Lubrication and Lubricants
The underlying principles of friction between everyday objets of conventional smoothness seem to have been understood clearly by Leonardo da Vinci (ca. 1500). These principles were formulated by Amontons (1700) as follows:
Friction is proportional to the load normal to the rubbing surfaces.
It is independent of the area of contact.
The third and less significant rule was formulated by Coulomb (1800):
Friction is independent of the velocity of movement. Even the earliest investigators recognized that friction varies with the material and condition of the surfaces in contact; indeed, it is customary to regard the expression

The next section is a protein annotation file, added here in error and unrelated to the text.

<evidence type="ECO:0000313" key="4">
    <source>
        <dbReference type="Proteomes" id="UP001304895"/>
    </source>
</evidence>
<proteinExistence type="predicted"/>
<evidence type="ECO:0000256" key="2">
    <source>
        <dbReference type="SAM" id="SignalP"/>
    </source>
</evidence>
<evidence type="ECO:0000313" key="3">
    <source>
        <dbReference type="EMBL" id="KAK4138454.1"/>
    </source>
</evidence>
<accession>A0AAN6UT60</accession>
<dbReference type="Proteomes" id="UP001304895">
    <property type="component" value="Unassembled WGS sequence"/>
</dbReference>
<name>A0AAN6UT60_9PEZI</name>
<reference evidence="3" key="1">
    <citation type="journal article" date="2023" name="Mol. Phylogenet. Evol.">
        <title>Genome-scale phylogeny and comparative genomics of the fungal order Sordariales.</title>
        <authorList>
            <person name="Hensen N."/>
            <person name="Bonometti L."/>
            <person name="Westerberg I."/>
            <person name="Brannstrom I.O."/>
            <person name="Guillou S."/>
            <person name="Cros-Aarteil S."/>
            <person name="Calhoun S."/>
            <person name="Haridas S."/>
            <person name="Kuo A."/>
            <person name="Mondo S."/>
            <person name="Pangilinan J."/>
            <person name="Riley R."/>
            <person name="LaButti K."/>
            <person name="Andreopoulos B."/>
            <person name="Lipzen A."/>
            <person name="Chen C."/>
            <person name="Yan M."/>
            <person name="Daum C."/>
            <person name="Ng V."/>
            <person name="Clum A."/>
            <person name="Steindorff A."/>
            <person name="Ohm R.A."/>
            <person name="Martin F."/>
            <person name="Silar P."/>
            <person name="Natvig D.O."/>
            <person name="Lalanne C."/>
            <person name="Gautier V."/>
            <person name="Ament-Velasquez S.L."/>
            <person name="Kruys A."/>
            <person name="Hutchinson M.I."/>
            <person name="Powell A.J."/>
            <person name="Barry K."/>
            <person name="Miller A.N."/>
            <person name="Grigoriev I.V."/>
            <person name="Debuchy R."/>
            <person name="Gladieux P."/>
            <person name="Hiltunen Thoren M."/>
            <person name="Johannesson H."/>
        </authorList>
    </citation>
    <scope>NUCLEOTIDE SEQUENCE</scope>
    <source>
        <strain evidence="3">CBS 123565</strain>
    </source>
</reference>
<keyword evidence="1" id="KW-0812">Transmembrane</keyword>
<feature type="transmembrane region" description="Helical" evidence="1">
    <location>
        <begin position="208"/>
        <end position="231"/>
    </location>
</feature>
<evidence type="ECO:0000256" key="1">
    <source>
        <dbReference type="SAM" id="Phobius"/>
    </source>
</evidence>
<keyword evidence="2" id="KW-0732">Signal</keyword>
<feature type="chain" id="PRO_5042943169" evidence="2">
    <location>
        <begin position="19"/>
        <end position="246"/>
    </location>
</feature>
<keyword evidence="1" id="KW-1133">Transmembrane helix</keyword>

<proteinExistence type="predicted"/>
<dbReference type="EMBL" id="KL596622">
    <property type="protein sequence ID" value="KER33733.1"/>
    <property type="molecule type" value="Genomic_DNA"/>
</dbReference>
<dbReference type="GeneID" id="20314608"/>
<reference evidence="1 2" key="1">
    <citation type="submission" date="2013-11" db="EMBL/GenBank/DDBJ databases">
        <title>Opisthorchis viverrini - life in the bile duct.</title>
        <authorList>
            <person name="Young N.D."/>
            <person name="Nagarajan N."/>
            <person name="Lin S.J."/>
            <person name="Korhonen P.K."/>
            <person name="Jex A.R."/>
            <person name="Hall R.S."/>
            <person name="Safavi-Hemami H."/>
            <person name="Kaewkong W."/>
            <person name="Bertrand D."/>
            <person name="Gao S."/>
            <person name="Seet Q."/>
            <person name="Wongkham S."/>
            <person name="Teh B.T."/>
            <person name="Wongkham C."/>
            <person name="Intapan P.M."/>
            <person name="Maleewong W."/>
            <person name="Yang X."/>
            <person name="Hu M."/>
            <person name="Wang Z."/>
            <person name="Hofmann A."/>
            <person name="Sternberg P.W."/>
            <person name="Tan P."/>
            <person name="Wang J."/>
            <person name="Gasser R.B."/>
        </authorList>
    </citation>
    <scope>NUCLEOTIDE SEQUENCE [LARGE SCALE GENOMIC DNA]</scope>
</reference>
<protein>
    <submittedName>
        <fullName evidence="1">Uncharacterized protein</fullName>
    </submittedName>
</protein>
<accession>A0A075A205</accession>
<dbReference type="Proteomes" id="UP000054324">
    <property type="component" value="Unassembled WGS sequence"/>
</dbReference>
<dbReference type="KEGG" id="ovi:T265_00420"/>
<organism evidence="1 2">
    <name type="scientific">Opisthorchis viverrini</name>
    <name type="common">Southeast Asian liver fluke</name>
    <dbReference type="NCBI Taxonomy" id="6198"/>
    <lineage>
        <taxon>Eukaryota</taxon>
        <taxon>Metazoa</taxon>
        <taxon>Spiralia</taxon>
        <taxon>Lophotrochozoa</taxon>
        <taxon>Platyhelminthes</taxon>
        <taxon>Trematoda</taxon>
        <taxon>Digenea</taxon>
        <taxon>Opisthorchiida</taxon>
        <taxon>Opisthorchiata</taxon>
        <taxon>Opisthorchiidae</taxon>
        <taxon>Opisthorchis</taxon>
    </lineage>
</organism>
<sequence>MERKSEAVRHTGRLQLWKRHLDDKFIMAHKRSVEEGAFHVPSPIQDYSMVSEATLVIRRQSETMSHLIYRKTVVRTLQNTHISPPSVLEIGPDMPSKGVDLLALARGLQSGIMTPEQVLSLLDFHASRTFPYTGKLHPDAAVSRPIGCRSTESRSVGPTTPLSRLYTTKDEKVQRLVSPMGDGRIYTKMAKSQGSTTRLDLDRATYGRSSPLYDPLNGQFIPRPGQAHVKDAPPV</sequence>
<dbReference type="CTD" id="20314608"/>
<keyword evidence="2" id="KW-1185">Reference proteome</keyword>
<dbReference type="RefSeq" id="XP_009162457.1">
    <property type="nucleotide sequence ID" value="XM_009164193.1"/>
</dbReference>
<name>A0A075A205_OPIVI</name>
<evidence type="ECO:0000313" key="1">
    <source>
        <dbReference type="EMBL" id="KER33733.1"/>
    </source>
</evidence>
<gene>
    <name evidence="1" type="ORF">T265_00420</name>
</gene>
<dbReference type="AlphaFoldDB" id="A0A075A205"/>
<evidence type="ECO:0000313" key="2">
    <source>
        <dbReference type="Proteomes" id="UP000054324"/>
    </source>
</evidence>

Resistance to tangential motion/Force normal to the surfaces
as an approximate constant for each surface system; it is called the coefficient of friction. A useful distinction is that when motion between the surfaces is started from rest, the constant is known as the static coefficient; when motion is already established, it becomes the kinetic coefficient of friction.